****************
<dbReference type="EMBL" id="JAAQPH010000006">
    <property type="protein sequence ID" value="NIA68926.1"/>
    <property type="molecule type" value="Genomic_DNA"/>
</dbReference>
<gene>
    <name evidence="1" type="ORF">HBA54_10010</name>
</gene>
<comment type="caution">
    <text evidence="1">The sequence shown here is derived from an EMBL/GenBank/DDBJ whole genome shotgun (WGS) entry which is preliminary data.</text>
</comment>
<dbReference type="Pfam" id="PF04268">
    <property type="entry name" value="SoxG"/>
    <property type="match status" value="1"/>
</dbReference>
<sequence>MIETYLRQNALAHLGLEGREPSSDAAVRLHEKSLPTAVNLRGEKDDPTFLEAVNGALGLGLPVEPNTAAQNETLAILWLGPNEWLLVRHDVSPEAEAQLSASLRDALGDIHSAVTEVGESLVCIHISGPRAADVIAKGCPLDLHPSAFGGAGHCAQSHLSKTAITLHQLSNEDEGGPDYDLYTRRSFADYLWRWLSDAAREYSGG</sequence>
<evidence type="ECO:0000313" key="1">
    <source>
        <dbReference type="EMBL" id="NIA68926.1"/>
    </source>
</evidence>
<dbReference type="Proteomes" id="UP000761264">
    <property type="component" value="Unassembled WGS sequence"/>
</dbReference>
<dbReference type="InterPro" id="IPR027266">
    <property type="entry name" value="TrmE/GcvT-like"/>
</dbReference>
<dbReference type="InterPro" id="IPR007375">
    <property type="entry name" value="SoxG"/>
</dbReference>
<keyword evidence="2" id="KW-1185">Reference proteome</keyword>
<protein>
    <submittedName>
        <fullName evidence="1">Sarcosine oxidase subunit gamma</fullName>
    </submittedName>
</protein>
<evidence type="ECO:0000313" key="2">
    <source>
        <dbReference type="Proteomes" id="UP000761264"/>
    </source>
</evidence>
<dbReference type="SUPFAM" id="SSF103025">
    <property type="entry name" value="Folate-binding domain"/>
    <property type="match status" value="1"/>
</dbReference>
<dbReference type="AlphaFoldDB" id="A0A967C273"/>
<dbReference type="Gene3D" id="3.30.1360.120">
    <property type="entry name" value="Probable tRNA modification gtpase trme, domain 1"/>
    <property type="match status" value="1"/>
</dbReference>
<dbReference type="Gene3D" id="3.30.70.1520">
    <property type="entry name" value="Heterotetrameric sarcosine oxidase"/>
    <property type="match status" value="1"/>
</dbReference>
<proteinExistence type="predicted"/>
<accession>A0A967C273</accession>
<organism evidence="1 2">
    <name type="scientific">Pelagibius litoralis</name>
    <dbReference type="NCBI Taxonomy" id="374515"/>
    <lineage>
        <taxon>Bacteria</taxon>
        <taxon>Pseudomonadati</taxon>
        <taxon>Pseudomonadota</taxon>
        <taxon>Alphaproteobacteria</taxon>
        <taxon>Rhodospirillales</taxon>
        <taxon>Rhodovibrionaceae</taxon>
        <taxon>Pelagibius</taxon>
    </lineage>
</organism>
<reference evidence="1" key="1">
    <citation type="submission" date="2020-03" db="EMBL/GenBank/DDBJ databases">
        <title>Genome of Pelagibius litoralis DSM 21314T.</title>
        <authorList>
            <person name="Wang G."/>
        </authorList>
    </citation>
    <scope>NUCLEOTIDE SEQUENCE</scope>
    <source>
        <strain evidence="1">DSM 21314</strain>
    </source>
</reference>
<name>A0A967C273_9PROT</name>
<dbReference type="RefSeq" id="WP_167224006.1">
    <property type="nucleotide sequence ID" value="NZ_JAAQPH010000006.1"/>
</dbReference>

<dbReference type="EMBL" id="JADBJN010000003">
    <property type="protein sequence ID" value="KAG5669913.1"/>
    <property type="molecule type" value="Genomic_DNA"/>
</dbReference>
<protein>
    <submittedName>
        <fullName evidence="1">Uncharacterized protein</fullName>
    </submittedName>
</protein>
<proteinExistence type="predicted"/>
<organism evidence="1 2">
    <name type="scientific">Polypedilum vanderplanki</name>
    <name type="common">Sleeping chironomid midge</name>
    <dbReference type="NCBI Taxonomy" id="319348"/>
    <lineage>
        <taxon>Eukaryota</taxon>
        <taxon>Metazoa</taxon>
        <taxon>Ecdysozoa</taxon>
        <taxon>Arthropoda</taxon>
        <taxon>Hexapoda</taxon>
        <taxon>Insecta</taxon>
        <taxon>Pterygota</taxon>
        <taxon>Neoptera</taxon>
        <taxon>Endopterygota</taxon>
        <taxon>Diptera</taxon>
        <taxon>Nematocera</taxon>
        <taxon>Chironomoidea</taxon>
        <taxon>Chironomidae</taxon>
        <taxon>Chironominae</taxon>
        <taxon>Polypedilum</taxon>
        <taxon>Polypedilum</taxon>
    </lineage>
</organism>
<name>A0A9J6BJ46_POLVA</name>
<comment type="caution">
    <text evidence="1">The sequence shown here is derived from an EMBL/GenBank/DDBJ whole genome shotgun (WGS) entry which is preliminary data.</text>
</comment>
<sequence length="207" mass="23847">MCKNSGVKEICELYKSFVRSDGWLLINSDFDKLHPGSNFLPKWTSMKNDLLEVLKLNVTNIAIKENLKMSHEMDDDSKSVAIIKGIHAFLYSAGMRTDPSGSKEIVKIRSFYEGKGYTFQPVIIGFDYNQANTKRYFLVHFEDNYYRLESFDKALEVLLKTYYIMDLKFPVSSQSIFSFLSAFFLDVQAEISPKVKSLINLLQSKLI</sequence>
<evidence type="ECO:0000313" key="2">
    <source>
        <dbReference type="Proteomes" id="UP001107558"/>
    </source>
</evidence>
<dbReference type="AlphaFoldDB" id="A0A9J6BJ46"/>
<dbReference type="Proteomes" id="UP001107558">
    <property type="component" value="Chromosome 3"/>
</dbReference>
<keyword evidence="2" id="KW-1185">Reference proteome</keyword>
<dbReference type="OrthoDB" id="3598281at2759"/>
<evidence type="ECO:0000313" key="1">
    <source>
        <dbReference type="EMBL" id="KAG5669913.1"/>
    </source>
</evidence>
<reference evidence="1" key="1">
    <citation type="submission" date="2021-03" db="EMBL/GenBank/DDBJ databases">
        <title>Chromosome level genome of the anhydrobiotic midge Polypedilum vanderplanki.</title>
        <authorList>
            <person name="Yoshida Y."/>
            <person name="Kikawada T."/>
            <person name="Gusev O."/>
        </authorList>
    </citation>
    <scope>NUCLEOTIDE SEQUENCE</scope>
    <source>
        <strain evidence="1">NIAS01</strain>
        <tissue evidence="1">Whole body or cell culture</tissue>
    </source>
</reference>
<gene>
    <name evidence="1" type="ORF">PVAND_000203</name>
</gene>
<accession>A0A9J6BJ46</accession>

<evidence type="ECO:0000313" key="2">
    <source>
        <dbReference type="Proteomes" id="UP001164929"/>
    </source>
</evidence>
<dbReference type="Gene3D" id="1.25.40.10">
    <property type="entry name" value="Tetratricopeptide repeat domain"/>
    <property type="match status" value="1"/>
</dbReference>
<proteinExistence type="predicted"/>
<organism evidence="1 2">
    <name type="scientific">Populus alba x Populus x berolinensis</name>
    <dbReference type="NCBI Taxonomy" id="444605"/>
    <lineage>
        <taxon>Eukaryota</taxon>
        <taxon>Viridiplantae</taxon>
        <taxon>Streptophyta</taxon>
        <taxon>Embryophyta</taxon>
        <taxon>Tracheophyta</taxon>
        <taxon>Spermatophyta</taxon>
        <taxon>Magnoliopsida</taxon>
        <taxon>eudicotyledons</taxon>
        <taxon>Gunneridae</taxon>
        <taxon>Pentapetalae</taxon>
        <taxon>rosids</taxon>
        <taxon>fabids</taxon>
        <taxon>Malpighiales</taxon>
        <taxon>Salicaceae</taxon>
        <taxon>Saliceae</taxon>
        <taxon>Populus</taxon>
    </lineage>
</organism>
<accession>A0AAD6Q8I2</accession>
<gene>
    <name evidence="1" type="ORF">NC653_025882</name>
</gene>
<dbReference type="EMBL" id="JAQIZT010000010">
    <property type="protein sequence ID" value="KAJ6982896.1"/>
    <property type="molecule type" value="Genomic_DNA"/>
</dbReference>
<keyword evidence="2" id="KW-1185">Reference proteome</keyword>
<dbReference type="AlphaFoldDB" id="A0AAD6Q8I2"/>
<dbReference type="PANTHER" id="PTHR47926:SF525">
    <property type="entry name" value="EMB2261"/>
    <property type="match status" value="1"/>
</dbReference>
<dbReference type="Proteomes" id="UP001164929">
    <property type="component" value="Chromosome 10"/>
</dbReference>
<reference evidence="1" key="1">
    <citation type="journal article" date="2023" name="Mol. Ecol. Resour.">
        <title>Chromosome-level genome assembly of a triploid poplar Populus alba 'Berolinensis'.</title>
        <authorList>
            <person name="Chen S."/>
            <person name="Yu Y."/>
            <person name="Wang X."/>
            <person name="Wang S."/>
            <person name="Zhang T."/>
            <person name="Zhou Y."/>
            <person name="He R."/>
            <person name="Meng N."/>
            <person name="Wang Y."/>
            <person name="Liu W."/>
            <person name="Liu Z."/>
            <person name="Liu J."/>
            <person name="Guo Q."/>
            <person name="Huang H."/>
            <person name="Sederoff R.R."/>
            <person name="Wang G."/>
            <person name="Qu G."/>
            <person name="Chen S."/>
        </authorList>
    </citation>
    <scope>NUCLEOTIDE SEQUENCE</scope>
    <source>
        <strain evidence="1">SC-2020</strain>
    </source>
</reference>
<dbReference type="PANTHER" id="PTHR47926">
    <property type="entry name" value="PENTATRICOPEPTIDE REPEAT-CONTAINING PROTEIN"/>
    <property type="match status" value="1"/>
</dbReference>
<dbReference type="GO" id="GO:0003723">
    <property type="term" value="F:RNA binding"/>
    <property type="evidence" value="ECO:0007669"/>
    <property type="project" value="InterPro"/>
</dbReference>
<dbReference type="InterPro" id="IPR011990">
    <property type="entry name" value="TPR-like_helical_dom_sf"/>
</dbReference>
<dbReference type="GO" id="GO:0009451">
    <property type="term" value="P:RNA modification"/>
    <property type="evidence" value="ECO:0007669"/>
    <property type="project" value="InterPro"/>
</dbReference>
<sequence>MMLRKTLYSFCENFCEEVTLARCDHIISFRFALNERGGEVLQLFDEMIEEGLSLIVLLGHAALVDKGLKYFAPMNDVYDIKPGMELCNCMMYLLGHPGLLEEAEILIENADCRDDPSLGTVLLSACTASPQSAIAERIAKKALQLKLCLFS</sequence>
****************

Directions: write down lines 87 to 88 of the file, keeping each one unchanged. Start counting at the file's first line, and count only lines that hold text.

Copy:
    <property type="molecule type" value="Genomic_DNA"/>
</dbReference>